Now that I was haemorrhaging cash on a gargantuan weekly fuel bill, I had plenty of motivation to track down the problem. Busy, and eager for a quick solution, I deferred to a mechanic recommended as the local expert in all things Volvo. Sadly, the results were inconclusive — initial appearances were that all the engine’s electronic controls were functioning to specifications, and I was told that it was “probably a bad batch of fuel”.
Unfortunately, several expensive tanks later, sourced from all over town, revealed that the problem was in fact real. With a supposedly reliable report that the fuel mixture was correct, thus ruling out culprits like the oxygen sensor, I began to wonder, was I simply pouring fuel out the tank?
Many of us made soda bottle rockets for science class. Some of us didn’t have that opportunity, and made them in the backyard because that’s what cool kids do. Water rockets work on the premise that if water is evacuated from one side of a container, the container will accelerate away from the evacuation point. Usually, this takes the form of a 2-liter bottle, a tire pump and some cardboard fins. [François Gissy] modified the design but not the principle for his water trike which reached 261 kph or 162mph.
Parts for the trike won’t be found in the average kitchen but many of them could be found in a motorcycle shop, except for the carbon fiber wrapped water tank. There wasn’t a throttle on this rocket, the clutch lever was modified to simply open the valve and let the rider hold on until the water ran out. The front brake seemed to be intact, thank goodness.
Powering vehicles in unconventional ways is always a treat to watch and [François Gissy]’s camera-studded trike is no exception. If you like your water rockets pointed skyward, check out this launch pad for STEM students and their water rockets. Of course, [Colin Furze] gets a shout-out for his jet-powered go-kart.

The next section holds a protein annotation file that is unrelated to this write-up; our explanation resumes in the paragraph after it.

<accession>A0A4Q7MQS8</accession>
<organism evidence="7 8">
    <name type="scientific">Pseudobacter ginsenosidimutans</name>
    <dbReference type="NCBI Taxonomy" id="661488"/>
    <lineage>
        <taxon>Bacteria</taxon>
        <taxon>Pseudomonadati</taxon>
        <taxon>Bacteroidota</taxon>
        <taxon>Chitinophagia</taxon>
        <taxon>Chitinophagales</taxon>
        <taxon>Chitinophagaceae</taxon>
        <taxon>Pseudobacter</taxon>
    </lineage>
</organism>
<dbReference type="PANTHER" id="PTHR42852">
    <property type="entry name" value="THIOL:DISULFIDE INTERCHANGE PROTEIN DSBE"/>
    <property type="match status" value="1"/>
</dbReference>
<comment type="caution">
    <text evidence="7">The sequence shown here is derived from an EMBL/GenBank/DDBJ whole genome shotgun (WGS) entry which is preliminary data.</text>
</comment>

Thank you, [Itay], for the tip.
On today’s edition of ‘don’t try this at home,’ we’re transported to Russia to see [Igor Negoda]’s working jet bicycle.
This standard mountain bike comes equipped with a jet engine capable of 18kg of thrust, fixed to the frame under the seat with an adjustable bracket to change it’s angle as needed. A cell phone is zip-tied to the frame and acts as a speedometer — if it works, it’s not stupid — and an engine controller displays thrust, rpm and temperature. A LiPo battery is the engine’s power source with a separate, smaller battery for the electronics. The bike is virtually overgrown with wires and tubes that feed the engine, including an auxiliary fuel tank where a water bottle normally resides. Where’s the main fuel tank? In [Negoda]’s backpack, of course.
It certainly kicks up a mean dust cloud and makes a heck of a racket but the real question is: how fast does it go? From the looks of the smartphone, 72 km/h, 45 mph, or 18 rods to the hogshead.
In specific applications, jet engines are often the most efficient internal combustion engines available. Not just for airplanes, but for anything that needs to run on a wide variety of fuels, operate at a consistent high RPM, or run for an extended amount of time. Of course, most people don’t have an extra $4,000 lying around to buy a small hobby engine, but now there’s a 3D-printed axial compressor available from [noob_sauce].
As an aero propulsion engineer, [noob_sauce] is anything but a novice in the world of jet engines. This design is on its fourth iteration with a working model set to be tested by the end of the month. Additionally, [noob_sauce] created his own software that was necessary for the design of such a small, efficient jet engine which has all been made available on Git. So far the only part that has been completed has been the compressor stage of the engine, but it’s still a very impressive build that we don’t see too often due to the complexity and cost of axial compressor jet engines.
Of course, there are some less-complex jet engines that are available to anyone with access to a hardware store and a welder which don’t require hardly any precision at all. While they’re fun and noisy and relatively easy to build, though, they don’t have near the efficiency of a jet engine like this one. The build is impressive on its own, and also great that [noob_sauce] plans to release all the plans so that anyone can build one of these as well.